Makerspaces have evolved to be interdisciplinary centers that personalize learning for diverse learners. When designed well, makerspaces create communities around participants’ goals and invite multidisciplinary learning in a dynamic and integrated way. However, makerspaces struggle to create a sense of inclusivity for women (Hynes & Hynes, 2018) and other diverse groups. Noel, Murphy & Jariwala (2016) observed four barriers to full participation including: anxiety due to lack of experience, a lack of information regarding equipment and usage, a fear of alienation, and a pre-existing notion that makerspaces are only for engineering.

This chapter examines the rise of makerspaces and offers critical perspectives related to equity within these spaces to address participation, access, and inclusion of all learners. The authors distill from research literature five guiding principles for equity and inclusion in makerspaces. Five recommendations are offered to guide design and implementation. In sum, this piece offers new perspectives that address sustaining and expanding the impact of makerspaces across learning contexts including schools, libraries, museums, and community-based organizations.

Key Terms in this Chapter

Digital Literacies: The ability to use information and communication technologies to find, evaluate, create, and communicate information; encourages wider access to texts and information, creativity in self-expression, and collaboration within a globally networked world; involves the nimble use of skills, strategies, and mindsets to navigate, communicate, and collaborate online across multiple contexts; can be view as a self-directed or collaborative process for constructing knowledge.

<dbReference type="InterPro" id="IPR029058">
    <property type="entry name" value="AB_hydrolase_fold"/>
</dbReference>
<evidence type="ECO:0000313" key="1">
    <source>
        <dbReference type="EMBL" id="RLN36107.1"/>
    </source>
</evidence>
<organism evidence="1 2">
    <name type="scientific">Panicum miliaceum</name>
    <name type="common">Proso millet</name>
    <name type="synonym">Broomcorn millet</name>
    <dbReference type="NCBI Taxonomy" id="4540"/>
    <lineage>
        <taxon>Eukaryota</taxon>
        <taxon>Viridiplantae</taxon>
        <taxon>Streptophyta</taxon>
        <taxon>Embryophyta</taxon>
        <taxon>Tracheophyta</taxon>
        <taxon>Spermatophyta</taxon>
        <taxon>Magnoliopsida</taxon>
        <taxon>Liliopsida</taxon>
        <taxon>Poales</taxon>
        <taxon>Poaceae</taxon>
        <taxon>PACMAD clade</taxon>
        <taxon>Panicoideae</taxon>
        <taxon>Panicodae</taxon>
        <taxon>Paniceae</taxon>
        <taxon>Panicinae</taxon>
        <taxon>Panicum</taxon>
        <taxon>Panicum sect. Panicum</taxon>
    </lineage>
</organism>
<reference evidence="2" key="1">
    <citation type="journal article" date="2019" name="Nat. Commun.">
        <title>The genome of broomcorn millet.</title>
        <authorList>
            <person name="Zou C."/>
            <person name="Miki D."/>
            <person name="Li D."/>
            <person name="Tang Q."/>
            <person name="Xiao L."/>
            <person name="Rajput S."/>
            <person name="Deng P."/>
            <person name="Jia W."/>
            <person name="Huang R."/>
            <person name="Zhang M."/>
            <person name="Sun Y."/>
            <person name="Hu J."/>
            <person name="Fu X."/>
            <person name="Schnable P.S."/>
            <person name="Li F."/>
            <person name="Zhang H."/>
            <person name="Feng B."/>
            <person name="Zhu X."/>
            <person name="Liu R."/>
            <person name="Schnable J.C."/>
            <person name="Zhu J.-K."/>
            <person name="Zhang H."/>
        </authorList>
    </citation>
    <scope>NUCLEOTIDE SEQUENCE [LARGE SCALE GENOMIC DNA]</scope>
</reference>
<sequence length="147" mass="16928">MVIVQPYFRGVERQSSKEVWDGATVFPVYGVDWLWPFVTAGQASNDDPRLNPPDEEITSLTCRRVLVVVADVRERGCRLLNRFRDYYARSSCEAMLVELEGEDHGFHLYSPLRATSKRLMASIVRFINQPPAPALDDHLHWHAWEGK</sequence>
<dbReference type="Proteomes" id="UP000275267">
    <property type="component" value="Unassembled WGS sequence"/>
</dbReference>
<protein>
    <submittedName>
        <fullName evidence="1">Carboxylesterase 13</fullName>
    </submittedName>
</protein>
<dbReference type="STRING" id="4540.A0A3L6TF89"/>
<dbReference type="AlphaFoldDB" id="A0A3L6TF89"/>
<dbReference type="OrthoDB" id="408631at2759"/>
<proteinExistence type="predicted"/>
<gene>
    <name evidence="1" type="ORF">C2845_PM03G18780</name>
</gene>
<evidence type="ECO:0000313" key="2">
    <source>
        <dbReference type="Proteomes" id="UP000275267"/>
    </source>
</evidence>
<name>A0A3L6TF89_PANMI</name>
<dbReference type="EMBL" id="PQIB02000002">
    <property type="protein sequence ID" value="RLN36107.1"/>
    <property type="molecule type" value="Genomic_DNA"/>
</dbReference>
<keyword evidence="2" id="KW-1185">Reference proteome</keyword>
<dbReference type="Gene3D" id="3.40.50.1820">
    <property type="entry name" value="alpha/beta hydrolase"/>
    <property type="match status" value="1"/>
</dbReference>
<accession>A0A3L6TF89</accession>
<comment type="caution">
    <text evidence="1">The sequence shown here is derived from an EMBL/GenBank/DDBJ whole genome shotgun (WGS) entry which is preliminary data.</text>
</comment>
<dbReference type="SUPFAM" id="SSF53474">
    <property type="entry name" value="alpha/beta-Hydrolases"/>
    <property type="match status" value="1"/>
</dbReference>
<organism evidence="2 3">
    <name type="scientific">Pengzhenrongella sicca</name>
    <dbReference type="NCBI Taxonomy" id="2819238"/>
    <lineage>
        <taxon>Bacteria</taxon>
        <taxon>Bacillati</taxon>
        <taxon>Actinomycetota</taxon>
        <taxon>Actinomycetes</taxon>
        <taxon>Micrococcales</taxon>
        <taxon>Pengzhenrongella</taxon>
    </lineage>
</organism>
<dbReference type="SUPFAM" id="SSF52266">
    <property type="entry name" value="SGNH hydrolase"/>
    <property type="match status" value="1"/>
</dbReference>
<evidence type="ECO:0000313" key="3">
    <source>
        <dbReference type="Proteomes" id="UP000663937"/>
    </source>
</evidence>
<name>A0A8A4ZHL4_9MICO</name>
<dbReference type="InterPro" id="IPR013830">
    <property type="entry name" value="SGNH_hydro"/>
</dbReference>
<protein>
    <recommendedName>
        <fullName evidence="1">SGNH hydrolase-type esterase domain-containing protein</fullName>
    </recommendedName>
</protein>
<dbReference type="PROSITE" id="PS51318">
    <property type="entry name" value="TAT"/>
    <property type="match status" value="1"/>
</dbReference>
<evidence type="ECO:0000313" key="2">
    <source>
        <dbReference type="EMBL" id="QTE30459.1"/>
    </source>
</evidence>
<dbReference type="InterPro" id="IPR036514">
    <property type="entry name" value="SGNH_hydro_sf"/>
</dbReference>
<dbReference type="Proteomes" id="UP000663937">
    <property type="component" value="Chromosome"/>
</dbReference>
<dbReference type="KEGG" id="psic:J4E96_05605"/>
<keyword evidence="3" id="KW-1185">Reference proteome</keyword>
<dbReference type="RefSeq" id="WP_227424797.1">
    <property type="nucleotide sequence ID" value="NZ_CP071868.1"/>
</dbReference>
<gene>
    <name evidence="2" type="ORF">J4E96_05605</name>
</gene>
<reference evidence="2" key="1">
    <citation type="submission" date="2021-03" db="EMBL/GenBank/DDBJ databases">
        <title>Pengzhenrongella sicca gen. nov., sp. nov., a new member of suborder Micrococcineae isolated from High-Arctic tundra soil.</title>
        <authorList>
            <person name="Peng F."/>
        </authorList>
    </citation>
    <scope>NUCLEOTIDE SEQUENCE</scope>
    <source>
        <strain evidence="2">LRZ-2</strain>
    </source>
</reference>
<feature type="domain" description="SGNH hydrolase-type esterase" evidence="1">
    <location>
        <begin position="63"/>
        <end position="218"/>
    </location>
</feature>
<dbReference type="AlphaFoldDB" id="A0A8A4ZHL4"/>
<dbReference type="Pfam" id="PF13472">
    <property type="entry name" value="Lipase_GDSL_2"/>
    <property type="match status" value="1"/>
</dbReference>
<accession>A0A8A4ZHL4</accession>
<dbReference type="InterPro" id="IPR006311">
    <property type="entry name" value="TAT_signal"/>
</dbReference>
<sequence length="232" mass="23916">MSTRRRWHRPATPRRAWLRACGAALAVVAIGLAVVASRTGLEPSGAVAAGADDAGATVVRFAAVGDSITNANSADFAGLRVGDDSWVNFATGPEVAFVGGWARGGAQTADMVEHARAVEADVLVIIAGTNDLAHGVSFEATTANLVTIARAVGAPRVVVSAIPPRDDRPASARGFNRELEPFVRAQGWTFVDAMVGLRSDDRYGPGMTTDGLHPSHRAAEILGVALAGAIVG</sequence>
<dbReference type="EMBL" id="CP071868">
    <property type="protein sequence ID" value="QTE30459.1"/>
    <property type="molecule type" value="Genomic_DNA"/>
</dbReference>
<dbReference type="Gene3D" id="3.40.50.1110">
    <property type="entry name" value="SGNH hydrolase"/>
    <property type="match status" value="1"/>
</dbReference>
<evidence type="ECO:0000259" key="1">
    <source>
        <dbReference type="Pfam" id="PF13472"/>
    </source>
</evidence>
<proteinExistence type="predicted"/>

Equity: Educational opportunities and paths that are open to all; not foreclosed on the basis of one’s racial, ethnic, and otherwise underrepresented group affiliation; includes providing opportunities for high quality learning experiences across the lifespan and in multiple spaces.

Problem-Solving: Flexible processes by which people or groups define problems, generate new ideas, identify and implement solutions, and evaluate the results.

Pedagogy: Methods and practices that mentors, facilitators, or instructors implement in their teaching which may include instructional design or program design; involves the flexible use of learning materials, learning environments, and resources.

Collaboration: The act of working together toward the co-construction of knowledge; fostering peer learning and supportive communities.

Multiliteracies: Meaning making through social practice; highlights multiple ways that people communicate, learn, and interact within learning environments and communities.

Technology: Tools, machines, instruments, equipment that people use to solve problems, and achieve goals; can be seen (1) as pieces of the infrastructure within physical environments, (2) as tools that learners use in a makerspace to acquire digital literacies and (3) as catalysts for encouraging engagement and supporting learning.

Inclusion: Removing barriers to participation toward fostering a culture of increased (ultimately universal) agency and participation among as many individuals as possible. Creating a culture that embraces everyone into a group or an organization.

Agency: A learner’s internal motivation to be in charge of their own learning, develop dispositions as an active learner, and to make plans to carry out learning actions centered around their own goals.

Community: A group of people who come together and share common values to understand and build on the practices, values, and expertise of the collective; fosters both independent learners and interdependent relationships among learners. A sense of belonging is developed under this condition.